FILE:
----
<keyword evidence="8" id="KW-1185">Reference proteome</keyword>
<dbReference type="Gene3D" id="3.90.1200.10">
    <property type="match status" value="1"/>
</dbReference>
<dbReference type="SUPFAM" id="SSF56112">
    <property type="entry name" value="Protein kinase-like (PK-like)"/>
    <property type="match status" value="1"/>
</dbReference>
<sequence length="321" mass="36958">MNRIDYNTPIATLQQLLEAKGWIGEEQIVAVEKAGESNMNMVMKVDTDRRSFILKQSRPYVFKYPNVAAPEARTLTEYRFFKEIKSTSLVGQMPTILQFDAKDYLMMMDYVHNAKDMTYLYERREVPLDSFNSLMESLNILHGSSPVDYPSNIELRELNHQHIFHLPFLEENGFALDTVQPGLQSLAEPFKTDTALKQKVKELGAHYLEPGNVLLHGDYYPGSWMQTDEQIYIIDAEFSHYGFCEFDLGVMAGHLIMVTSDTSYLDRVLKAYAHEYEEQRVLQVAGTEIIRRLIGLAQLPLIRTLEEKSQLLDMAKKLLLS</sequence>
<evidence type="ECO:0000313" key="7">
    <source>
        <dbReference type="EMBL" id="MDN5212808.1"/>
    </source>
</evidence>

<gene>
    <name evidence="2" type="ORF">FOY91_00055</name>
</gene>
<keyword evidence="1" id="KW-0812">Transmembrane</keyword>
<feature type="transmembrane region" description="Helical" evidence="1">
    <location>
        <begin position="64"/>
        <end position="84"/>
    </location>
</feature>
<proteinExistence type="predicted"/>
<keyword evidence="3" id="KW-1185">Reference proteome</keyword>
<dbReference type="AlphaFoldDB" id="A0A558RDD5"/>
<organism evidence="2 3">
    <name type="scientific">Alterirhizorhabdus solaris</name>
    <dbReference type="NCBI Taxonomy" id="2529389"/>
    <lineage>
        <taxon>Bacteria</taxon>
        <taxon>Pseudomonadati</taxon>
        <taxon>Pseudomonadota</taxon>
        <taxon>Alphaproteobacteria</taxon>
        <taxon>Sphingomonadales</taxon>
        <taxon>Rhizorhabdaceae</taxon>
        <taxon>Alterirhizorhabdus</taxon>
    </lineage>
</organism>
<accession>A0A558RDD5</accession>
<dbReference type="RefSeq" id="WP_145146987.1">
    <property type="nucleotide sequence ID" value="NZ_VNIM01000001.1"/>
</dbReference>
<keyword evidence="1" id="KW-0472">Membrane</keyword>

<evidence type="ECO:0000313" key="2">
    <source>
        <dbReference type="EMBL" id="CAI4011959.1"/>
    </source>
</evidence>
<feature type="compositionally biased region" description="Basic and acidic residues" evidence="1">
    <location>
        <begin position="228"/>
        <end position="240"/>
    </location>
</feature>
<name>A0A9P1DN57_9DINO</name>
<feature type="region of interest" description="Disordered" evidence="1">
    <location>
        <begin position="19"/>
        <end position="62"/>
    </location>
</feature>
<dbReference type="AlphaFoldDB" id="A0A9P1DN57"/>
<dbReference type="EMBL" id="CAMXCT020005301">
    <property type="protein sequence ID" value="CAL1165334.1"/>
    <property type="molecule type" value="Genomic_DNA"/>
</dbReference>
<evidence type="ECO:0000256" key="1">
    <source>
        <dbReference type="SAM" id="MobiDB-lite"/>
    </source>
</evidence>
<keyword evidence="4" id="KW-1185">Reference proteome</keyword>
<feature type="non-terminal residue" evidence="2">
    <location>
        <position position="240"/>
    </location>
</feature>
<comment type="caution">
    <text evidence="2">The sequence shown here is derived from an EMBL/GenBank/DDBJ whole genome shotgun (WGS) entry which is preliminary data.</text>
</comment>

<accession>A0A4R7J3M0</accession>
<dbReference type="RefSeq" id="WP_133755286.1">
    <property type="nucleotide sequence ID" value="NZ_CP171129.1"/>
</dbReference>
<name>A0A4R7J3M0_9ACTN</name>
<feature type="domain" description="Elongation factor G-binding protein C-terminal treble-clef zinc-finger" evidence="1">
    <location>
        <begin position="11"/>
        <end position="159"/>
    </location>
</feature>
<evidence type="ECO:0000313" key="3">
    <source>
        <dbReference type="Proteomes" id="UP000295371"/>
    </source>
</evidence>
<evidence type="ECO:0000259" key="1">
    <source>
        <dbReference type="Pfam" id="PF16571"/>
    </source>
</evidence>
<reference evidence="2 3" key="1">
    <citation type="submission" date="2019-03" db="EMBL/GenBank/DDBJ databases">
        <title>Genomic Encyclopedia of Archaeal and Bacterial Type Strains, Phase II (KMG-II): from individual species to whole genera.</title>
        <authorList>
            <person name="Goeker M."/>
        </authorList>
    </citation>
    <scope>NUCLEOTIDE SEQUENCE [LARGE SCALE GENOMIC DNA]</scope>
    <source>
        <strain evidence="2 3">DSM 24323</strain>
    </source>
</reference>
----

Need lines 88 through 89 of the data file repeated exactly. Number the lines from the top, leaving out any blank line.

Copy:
<feature type="domain" description="Elongation factor G-binding protein C-terminal treble-clef zinc-finger" evidence="1">
    <location>